An executive order signed by Governor Holcomb will allow schools to reopen on July 1. This health and safety re-entry guidance will assist local school boards, superintendents and administrative teams to make decisions to keep those entering the building safe. 

IN-CLASS will continue to evolve as the knowledge surrounding COVID-19 changes. 


To ensure health and safety, IN-CLASS encourages both student s and employees to be trained to recognize COVID-19 related symptoms. 

If a student of employee is excluded from the school environment for COVID-19 related symptoms or positive test, the individual must meet the CDC guidelines to re-enter. 

When it comes to screening those entering the building, the CDC guidelines recommend self-screening, school-based screening, and/or medical inquiries. The type and extent of screening will be up to the discretion to each school district.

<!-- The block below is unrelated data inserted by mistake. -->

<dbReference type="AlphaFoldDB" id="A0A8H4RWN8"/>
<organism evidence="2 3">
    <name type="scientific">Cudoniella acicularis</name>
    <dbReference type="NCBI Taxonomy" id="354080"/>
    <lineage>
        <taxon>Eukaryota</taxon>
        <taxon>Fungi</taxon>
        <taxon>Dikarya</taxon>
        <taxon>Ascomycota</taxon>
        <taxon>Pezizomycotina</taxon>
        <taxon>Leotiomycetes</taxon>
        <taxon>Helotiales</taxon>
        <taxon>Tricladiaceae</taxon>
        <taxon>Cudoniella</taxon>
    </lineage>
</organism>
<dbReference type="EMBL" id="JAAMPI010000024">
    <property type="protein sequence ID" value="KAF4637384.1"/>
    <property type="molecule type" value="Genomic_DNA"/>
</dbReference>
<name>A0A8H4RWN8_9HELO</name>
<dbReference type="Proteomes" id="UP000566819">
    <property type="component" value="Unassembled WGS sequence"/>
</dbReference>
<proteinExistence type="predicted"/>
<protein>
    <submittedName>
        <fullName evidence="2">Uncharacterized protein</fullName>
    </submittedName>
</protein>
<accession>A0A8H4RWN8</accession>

Typically, federal law limits medical inquiries that can be made; however, with the nature of the pandemic, leeway has been given to make additional inquires that would otherwise not be allowed. 

Wearing masks and other personal protective equipment (PPE) for both students and employees will be consistent with CDC guidelines. While the current CDC guidelines recommend that all employees and students wear cloth face coverings, they will not be required. 

Each school is encouraged to provide a room or space separate from the nurse's office where those feeling ill with COVID-19 symptoms can be evaluated. A record should be kept of everyone that enters this space. This room or space will require strict protocols including social distancing, disinfecting, and wearing PPE.